Programs like Pro Tools, Logic and others weren't so hot at working with midi. I have an old version of logic that worked on a PC before they went 100% Mac and I'd have to say it was the hardest program of them all to learn. It seemed written by some computer geek who knew nothing about a real studio and what an actual engineer uses. Its GUI was screwed up. The buttons didn't make sense for someone coming from an analog background and just recording a single audio track and getting it to play back was torture. I must have read the manual from front to back a dozen times and it didn't describe things from an audio perspective so figuring things out was often trial and error.

As you can guess, I dumped it long ago and never looked back. I hear the program is much like pro tools is today. Since its Mac only I can only go by what others have posted. I had an early PC version of pro tools, then I had the M-Audio version when I bought my M-Audio cards. It was limited to 8 tracks and wouldn't work when I bought my second card and had 16 tracks. I dumped it as well. I was already well versed using other programs and couldn't justify the cost of the upgrades and high dollar plugins unique to the program.

As far as advising you on which way to go, you may want to check out what other pro keyboard players use. For me I still use my older version of Cubase. I plug in the midi cables, it instantly recognizes the midi signal, I can stick a virtual instrument in the effects bus and it adapts to that virtual instrument without having to dig around and flip a bunch of switches to wire it in. I can just open the virtual instrument plugin and tweak the parameters for different sounds the same way as I would on a hardware unit. I hit record and it records that virtual instrument. That's all I need to know. I don't want to have to jack around with the technical stuff much just to record what I hear live.

The good part is, if you are advanced in midi you have all the tools there with a simple click to rewire anything you need to, if you need to. Bouncing a midi track to an audio wave track is dirt simple as well.  That kind of stuff makes for high production because you can learn the program quickly and be focused more on making music then figuring out which buttons to push.

I'm sure most other DAW programs will give you midi options as well. They all have different ways of going things that make the programs unique. Like I said, Sonar has it but its so bass ackwards, it doesn't make sense to me. In Cuibase, you have practically no setup and can tweak everything mixing. Sonar seems to require you set up all your midi parameters before you track.

I suggest you compare specs in details, visit review sites, check the manufacturers forums and get the best info you can before making a purchase. Try out all the demo versions and free daws you can too. Here's a few.


Oh and most importantly**** Be sure to check the DAW specs against the computer specs. If the daw program says it requires X amount of memory, a specific processor speed, dual/quad processor, second hard drive for writing wave files, and works best with certain interfaces, you better pay attention to those specs first before you spend a dime.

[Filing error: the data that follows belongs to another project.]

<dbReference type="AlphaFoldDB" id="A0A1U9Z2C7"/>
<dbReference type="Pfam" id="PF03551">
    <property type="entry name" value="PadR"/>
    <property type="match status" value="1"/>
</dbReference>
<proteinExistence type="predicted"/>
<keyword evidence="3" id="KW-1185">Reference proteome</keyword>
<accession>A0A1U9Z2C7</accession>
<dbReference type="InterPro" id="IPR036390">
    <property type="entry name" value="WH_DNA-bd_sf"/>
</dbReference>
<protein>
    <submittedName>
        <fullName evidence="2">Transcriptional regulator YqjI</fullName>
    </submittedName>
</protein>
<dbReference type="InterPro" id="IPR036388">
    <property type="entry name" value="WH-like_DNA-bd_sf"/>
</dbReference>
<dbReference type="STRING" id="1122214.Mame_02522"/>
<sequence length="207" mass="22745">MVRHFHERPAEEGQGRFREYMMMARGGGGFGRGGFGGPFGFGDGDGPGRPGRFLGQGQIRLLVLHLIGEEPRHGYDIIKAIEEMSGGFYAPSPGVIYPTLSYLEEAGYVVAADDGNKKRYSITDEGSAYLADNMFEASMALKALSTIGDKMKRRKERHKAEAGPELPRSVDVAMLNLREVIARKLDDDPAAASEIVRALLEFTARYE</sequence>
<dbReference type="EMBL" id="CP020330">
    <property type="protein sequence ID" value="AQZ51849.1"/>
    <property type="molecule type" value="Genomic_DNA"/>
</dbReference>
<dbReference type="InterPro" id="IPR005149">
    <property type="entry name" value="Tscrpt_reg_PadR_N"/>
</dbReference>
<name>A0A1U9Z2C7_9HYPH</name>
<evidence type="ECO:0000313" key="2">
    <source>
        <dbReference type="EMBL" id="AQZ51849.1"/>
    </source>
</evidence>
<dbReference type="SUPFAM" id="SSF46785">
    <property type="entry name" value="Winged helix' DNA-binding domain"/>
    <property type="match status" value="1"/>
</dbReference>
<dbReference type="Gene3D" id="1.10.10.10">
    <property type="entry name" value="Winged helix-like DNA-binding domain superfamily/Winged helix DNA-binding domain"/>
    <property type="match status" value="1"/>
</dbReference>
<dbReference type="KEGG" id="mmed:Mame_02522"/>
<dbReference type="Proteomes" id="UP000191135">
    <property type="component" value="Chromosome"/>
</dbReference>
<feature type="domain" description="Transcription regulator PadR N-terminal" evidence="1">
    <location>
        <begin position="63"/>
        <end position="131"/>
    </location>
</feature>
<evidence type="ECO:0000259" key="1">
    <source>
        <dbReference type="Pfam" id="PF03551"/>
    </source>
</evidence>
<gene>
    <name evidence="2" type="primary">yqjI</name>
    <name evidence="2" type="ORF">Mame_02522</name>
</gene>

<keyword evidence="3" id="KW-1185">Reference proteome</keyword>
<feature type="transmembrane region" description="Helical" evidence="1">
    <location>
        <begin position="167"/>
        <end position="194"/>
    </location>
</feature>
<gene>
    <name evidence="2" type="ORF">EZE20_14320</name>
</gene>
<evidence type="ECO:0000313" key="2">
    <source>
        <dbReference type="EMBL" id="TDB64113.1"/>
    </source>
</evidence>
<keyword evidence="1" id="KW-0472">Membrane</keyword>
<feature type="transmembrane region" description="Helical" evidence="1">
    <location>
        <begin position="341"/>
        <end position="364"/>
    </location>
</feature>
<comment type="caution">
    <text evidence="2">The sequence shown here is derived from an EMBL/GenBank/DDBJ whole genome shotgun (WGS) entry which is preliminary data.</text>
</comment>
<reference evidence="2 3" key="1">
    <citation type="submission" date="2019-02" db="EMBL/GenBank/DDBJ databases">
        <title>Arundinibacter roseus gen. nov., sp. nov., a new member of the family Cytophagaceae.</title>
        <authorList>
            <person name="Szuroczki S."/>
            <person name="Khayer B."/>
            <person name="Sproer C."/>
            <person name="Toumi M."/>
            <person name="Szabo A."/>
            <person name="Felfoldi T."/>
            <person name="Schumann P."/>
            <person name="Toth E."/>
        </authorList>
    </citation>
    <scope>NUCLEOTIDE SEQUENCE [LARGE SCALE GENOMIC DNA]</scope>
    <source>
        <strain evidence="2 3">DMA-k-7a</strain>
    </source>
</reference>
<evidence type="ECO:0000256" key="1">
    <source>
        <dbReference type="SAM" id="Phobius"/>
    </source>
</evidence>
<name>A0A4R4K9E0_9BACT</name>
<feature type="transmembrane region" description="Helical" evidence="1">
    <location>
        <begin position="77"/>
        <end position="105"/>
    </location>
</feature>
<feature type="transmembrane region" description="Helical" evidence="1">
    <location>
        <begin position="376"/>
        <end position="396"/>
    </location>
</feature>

This may limit your options but many people dont figure this kind of stuff out untill they buy the stuff and wonder why it doesnt work right is at all. Make a list of items that will work together including the drivers fro the audio interface, and make a choice based on that list. you could always bump one item for another to get the best match before you buy. Dont screw yourself by making an uneducated decision here. The specs are readily available and its just a matter of digging a little.


Most of these specs are minimum requirements, and most are 32 bit, not 64 bit like most computers are moving to. 32 bit apps may run on a 64 bit computer in 32 bit mode but A buddy of mine had all kinds of problems getting the drivers for his interface to work on a 64 bit laptop and since presonus only had beta drivers for win 64 that kept dropping out and crashing. He even brought it to me and I discovered when he opened a 64 bit program it would crash the 32 bit audio drivers and he had conflicts with the built in sound card. He basically gave up trying to record on his $3000 setup because he didn't follow my advice on what he needed and it was all based on his impulse buying instead of using a thorough background check on what would work.

Don't make his mistakes and get stuck like he did, do your research and know it will work before you buy it. People post here all the time who make bad decisions and learn the hard way. You can avoid that from the beginning. Check the interface and program specs against the computer before you buy it, or buy a DAW program and interface that will work with the computer you chose. Both can have technical limitations. You can't foresee whets coming down the pike, but you can look ahead. For Mac stuff, using a Thunderbolt interface may be a better option than USB or Firewire. Don't forget to invest in real studio monitors too. You can have the best computer gear available and it will all suck if you are deaf and can't hear the sound  properly without coloration.

Here's a few quick references I goggled. There are hundreds more you want to cover before you buy. Be sure to look for the dirt and bad reviews on them as well as the hyped up sales poop designed to make you buy their product. Weight the facts and leave your emotions out of it. You can enjoy it later when you're actually using the product trouble free and not kicking yourself in the ass for making an impulse buy at the first thing that seemed cool.









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Thank you, I appreciate the detailed response.

One of the points you bring up about compatibilty is one of the reasons I'm leaning towards Garageband. The hardware and software were made and tested by the same company.